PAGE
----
There’s no doubt about it: Far Cry 5 is hellbent on being the most insane and talked-about game of 2017, and perhaps of this generation. Not unlike those in the series that came before it, the title has already generated plenty of heat, igniting passionate political commentary that can sometimes delve into constructive discourse, but mostly (and slowly) leads towards eye-rolling madness.
Ironically, those intent on fixating on Far Cry 5‘s apparent political motives — be it to praise, ridicule or scrutinise — find themselves at the centre of the game’s distinct caricature of remote America’s religious fanaticism. That’s not to say the game’s satirical tone is immune from serious critique or criticism, but, much like a Grand Theft Auto game, I feel Far Cry 5 encourages self-reflection more than the finger-pointing outward judgement finding it’s way into modern video game criticism.
I went into my time with Far Cry 5 last week knowing that the game was going to be crazier than those before it, because it takes us closer to home than ever before. Even being a visitor in the US, the country’s influence on the Western world simply can’t be ignored, and so even as far away as remote Montana is, it’s not so foreign as to seem fantastical to me. It’s also easier to make fun of, criticise, and sometimes even celebrate your own culture and backyard, and so with that it was easy to go in expecting Far Cry 5 to go where no Far Cry game has gone before.
Spending around 30 minutes with no real goal or objective — and actively avoiding the recommendations of the Ubisoft developer sitting beside me — I decided to lift the lid off and dive straight into the deep end of Far Cry 5‘s unhinged Montana. Here’s what I did.
Run over cows in a tractor
Immature, right? Eh, I guess that’s the point. There’s no way I wasn’t going to step into and ride around farmland in a cultivator (I think that’s what it’s called), and mow down everything and anything that got in my way. And it’s not like the game world punishes you for doing this. Far Cry 5 sets you in the boots of an Any Town USA cop, and the mowing down of innocent animals is probably at odds with your battle against evil cultists (and in your role as an officer of the peace …). But do you see how this feeds into the game’s active attempt to be completely at odds with modern definitions of morality? Yeah, the main goal is to take down the baddies. But the world is your oyster … or steak. Maybe it’s your baby back ribs. Whatever your tingling, Far Cry 5 celebrates one philosophy: Do as I say, not as I do. Sound familiar? Ah, a slick critique of social media egotism. Don’t worry: spend enough time in this game world, and it will follow your lead.
Listen to Christian rock-inspired tunes while mowing down cultists wielding assault rifles
Is it possible to have a more potent critique of Bible Belt fanaticism? Probably. But going by some (read: not many) reports, riding around in a pick up truck listening to Christian rock while leeching non-believers is about as ‘Merican as you can get! Why else would I do it? It’s crazy, I know, but it’s hard to look past Far Cry 5‘s goofy first-person vehicle controls, which haven’t evolved much since Far Cry 2. It’s even tougher to ignore the obvious commentary said controls offer on the quality and current state of the American automobile industry.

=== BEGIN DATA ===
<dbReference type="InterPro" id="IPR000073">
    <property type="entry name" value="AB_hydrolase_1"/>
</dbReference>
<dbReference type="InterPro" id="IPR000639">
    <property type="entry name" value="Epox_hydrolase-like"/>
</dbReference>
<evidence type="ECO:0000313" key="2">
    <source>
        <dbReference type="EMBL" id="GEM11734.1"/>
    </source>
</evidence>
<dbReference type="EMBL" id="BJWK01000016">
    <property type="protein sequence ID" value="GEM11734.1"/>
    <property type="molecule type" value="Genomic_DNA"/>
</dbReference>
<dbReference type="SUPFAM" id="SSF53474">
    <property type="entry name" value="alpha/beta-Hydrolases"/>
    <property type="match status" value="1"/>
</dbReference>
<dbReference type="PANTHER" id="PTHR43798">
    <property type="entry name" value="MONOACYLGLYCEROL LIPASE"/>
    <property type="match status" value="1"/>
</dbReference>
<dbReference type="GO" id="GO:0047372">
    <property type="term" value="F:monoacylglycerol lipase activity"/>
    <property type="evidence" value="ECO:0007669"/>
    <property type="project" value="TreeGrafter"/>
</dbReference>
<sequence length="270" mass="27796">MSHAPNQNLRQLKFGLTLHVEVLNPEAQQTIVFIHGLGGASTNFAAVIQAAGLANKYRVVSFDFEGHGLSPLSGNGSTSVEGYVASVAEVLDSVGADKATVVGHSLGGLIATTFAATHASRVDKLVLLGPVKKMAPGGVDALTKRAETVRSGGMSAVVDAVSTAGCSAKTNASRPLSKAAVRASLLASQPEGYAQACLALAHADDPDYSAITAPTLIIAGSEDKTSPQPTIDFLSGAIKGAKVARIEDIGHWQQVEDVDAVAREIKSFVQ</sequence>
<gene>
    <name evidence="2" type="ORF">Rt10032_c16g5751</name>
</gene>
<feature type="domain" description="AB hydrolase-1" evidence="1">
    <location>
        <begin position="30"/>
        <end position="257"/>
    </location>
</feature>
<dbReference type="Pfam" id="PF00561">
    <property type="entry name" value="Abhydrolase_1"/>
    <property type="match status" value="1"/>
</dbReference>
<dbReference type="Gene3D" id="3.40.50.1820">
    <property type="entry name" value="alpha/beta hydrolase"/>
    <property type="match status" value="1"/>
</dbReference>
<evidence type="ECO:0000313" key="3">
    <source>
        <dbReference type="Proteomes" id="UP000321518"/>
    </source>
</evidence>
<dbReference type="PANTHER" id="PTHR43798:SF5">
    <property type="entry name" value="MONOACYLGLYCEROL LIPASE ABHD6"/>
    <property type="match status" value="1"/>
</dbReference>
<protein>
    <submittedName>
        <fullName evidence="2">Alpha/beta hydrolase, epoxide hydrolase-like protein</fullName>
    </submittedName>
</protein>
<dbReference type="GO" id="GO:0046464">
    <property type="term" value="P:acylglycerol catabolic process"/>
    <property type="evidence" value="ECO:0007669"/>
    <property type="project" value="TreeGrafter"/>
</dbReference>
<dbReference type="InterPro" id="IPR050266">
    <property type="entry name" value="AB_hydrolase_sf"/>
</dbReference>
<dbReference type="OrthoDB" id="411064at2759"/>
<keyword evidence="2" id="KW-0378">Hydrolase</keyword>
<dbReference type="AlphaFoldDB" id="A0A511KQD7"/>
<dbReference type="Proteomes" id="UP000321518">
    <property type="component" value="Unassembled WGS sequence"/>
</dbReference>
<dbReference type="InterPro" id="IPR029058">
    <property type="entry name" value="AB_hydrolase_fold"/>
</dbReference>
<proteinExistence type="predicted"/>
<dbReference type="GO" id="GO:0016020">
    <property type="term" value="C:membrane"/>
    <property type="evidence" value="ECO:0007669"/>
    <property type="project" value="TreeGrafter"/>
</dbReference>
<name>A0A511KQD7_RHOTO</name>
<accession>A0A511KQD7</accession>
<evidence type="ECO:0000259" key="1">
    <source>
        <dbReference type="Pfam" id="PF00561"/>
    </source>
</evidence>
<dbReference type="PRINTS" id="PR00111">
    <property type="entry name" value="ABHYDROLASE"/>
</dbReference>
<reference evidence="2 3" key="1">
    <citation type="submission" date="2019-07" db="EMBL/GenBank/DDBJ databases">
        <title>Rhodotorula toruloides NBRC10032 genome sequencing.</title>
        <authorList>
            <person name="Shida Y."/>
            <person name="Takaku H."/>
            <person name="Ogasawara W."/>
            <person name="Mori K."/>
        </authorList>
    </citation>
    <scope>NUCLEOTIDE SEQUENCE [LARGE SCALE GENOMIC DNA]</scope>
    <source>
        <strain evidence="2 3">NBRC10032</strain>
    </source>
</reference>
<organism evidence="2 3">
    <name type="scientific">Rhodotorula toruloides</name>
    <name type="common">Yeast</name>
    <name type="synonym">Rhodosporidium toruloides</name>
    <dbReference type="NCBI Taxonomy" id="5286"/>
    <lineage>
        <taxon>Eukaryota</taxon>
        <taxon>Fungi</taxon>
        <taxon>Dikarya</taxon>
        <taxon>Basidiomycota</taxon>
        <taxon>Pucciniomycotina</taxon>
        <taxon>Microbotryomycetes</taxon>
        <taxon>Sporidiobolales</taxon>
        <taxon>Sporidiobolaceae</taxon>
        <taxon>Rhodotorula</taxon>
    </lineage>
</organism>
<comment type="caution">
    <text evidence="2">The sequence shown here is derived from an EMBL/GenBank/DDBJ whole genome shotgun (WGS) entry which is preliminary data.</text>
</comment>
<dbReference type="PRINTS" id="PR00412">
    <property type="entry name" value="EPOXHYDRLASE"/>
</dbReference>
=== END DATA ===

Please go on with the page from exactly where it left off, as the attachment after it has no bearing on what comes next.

Okay, I’m not being serious about any of that — it’s a sad state of affairs that I actually have to highlight that — and I think it’s an accurate reflection of just how utterly crazy Far Cry 5 can be at times. I can’t remember the last time I drove around in a game doing such a thing, and it’s not like it wasn’t provoked: the game world is so relentlessly hostile to your presence, and so if you do intend on avoiding the game’s otherwise superb stealth mechanics, you’ll need to almost always engage in some sort of aggressive tactic to avoid being shot at from every. single. direction.
Get knocked down and rampaged by a bull after disturbing its bonking session (legit happened)
Just when you thought Far Cry 5‘s philosophical potency had peaked, you get knocked down by the very symbol of American capitalism! Woah. So deep it has an echo.
In all seriousness, this actually happened in my playthrough: I found myself stranded in a field with no vehicle and bad guys shooting at me from every which way. That’s when I came across a bull absolutely going to town on a heifer. I mean, if ever you needed a more obvious metaphor for Trump’s America … okay I won’t go there. I promised I wouldn’t. But let me tell you something: do not bother a bull while he’s in the act. They will stop — no bull — and attack, head down horns out.
These three things aren’t all that happened in my time playing Far Cry 5. I also managed to:
- Go fishing
- Hunt deer
- Get my dog to take down and rob a cultist
- Explore hidden campsites
That’s really just the tip of the iceberg, first page of the bible, first nail in the cro … hey, this is a Far Cry 5 preview, and I’ve apologised enough already, so don’t expect me to again! Far Cry 5 doesn’t take itself too seriously, and neither should we.
Far Cry 5 launches February 18 on Xbox One, PS4 and PC